3. Robert Madu had words which were very fitting for us at Grace Landing. Being a small organization, it is easy to play the comparison game and look at other agencies and wonder why we aren’t able to do things the ways they are. We aren’t those other agencies, so we can’t do things the way they are doing them. And we shouldn’t want to. God has blessed us in a unique ways to accomplish the ministry he set before us. When I look at the individual pieces of the puzzle we each bring to the table, I am encouraged to see the plan underneath it. We are approaching the issues of young men needing transitional assistance and foster parent training in a revolutionary way! We are coming at these problems in a way that is different than how anyone (in our area, and for the most part throughout the nation) else is addressing them. We are running the race God has set before us and no one else. I also took much comfort in Craig Groeschel’s thoughts on how to experience exponential innovation as they apply to us. The first thing needed to experience exponential change is limited resources. I heard that and thought, well that’s us! Think about how much God is doing through a small, meager organization. We are a part of totally redefining the way foster parent training and recruiting is being done in Florida! Foster care will never be the same thanks to the work we are doing. Are you serious? YES! We are game changers.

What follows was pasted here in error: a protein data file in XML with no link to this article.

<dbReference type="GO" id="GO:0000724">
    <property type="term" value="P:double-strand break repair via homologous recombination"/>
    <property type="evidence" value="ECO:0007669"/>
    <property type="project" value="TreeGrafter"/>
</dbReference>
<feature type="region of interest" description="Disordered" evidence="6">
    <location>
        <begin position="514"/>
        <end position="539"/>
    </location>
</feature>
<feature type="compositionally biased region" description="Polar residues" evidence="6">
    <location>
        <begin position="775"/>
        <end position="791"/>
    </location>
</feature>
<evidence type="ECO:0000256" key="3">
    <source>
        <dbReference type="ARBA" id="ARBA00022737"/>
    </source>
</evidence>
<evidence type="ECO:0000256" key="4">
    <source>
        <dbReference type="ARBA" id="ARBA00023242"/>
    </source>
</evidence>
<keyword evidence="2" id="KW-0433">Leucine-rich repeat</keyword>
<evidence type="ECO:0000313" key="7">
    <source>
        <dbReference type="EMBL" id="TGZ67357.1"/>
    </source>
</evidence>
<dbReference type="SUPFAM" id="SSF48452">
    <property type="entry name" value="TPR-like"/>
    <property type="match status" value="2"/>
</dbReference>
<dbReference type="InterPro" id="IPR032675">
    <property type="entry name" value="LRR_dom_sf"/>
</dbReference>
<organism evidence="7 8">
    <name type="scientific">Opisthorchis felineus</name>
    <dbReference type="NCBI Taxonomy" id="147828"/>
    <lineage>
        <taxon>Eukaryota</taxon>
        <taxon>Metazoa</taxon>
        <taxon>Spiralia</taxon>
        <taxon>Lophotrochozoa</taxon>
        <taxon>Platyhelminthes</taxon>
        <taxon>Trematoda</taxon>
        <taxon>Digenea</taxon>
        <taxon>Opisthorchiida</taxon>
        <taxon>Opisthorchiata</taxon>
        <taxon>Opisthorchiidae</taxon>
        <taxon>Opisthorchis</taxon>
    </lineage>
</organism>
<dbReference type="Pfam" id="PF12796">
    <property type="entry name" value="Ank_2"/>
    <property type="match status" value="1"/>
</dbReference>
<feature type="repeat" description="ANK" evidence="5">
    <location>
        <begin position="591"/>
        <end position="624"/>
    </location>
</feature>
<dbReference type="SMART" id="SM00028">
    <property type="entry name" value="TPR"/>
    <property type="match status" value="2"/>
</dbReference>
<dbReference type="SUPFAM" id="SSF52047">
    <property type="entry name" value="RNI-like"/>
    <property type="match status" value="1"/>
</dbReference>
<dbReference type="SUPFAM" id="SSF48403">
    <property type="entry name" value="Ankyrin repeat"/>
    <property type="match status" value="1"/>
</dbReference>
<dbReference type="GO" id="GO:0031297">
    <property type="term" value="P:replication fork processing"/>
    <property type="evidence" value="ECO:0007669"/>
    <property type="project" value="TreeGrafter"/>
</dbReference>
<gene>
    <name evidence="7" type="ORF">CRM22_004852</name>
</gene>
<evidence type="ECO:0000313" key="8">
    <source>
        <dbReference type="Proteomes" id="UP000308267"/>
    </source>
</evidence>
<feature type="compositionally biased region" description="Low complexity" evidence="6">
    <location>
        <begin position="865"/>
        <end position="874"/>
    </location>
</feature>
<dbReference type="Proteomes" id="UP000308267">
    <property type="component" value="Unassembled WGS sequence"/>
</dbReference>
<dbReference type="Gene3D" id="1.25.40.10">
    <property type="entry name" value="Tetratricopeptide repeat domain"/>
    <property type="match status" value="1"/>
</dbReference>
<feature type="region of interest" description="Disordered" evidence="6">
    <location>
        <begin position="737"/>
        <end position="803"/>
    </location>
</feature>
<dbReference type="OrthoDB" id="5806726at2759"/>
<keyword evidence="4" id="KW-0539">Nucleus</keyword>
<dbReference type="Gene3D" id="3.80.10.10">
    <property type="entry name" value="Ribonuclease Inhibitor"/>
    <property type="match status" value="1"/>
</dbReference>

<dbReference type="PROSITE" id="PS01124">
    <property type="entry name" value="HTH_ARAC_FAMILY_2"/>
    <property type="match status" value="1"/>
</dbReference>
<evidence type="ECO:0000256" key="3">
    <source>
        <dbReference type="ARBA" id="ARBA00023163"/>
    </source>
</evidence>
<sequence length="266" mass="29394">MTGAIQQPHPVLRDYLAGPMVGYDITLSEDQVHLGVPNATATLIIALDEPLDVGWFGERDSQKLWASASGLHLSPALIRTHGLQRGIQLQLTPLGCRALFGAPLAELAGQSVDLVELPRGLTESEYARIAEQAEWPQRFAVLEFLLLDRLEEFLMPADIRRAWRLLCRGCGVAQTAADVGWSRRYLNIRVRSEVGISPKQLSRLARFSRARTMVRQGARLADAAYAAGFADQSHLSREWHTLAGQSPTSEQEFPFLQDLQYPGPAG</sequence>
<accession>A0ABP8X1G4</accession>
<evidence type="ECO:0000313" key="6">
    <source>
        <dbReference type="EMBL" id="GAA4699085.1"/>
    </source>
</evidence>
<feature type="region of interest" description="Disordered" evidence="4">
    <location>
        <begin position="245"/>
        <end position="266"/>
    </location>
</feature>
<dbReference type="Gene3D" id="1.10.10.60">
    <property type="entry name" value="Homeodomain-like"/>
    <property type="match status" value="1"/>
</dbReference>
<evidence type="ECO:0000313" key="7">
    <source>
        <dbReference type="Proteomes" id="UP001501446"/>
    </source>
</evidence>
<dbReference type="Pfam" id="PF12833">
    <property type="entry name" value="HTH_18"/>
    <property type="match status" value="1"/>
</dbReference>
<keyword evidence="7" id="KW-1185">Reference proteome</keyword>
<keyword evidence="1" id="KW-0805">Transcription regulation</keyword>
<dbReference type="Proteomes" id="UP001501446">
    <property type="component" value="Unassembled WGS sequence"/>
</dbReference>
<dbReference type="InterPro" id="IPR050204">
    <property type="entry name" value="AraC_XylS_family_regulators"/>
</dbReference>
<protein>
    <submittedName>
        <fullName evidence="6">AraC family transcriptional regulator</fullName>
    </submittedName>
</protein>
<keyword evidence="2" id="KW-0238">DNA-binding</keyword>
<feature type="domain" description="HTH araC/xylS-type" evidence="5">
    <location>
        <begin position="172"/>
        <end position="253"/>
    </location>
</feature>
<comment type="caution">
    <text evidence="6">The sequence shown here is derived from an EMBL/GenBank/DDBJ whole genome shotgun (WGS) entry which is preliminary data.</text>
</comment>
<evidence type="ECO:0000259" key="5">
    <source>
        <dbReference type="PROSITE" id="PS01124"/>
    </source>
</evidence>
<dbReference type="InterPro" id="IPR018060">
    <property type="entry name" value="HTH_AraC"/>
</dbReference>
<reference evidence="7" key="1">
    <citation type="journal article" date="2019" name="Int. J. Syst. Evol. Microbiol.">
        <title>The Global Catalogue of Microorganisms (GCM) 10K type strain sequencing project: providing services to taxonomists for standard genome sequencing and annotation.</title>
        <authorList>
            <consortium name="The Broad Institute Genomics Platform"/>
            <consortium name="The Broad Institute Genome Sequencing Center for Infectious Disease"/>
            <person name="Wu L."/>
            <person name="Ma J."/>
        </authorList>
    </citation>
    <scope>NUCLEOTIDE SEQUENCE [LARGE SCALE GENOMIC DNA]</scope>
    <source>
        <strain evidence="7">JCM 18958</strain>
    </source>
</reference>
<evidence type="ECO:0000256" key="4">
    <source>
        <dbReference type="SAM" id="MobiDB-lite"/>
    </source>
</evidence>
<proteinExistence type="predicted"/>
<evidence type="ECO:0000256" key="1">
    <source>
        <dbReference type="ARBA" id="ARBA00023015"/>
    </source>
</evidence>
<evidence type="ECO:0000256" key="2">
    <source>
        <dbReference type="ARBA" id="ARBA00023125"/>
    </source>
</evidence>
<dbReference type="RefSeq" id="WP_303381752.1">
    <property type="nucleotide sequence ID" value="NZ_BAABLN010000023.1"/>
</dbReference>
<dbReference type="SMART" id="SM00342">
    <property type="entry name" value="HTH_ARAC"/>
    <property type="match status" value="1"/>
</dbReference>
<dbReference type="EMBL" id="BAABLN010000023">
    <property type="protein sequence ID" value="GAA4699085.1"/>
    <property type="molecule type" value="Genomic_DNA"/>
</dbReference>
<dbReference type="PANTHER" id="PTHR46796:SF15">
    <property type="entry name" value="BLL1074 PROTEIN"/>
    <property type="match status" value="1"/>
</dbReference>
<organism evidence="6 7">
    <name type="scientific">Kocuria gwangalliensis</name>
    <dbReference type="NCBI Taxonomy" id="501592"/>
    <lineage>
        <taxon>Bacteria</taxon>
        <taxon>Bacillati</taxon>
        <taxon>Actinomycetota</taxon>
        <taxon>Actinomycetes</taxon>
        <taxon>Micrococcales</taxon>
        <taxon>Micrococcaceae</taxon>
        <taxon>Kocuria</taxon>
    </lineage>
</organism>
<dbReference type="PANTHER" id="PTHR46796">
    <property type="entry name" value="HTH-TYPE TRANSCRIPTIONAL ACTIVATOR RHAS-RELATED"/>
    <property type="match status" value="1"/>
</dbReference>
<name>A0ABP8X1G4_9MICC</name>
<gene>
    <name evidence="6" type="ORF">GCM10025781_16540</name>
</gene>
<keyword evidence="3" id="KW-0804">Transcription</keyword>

4. The last major takeaway I have is this, we are precisely where God wants us to be. I think we heard that 100 times at catalyst. God has set this ministry before us and we are to run this race to the best that we can, trusting God will provide the resources necessary to finish the race. God is able to accomplish his purposes without or without us, but he has decided to use us to accomplish those purposes in the ministries he has called us to. God has put us here because he has gifted us with what we need to do this work. He hasn’t set before a ministry we aren’t able to accomplish, on the contrary – he has gifted us in a way to accomplish this ministry.
Catalyst was exactly what I needed in life right now. It renewed my mind and reignited my heart.

Fruit of the Spirit

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I sit here in my office and I am reflecting on several things at this moment.

Later today, we are heading to Jacksonville for our first soccer tournament with one of the boys. This is new for us. We have played recreational soccer up tip this point and now we are in a competitive soccer. This is all new territory for us. This is on my mind.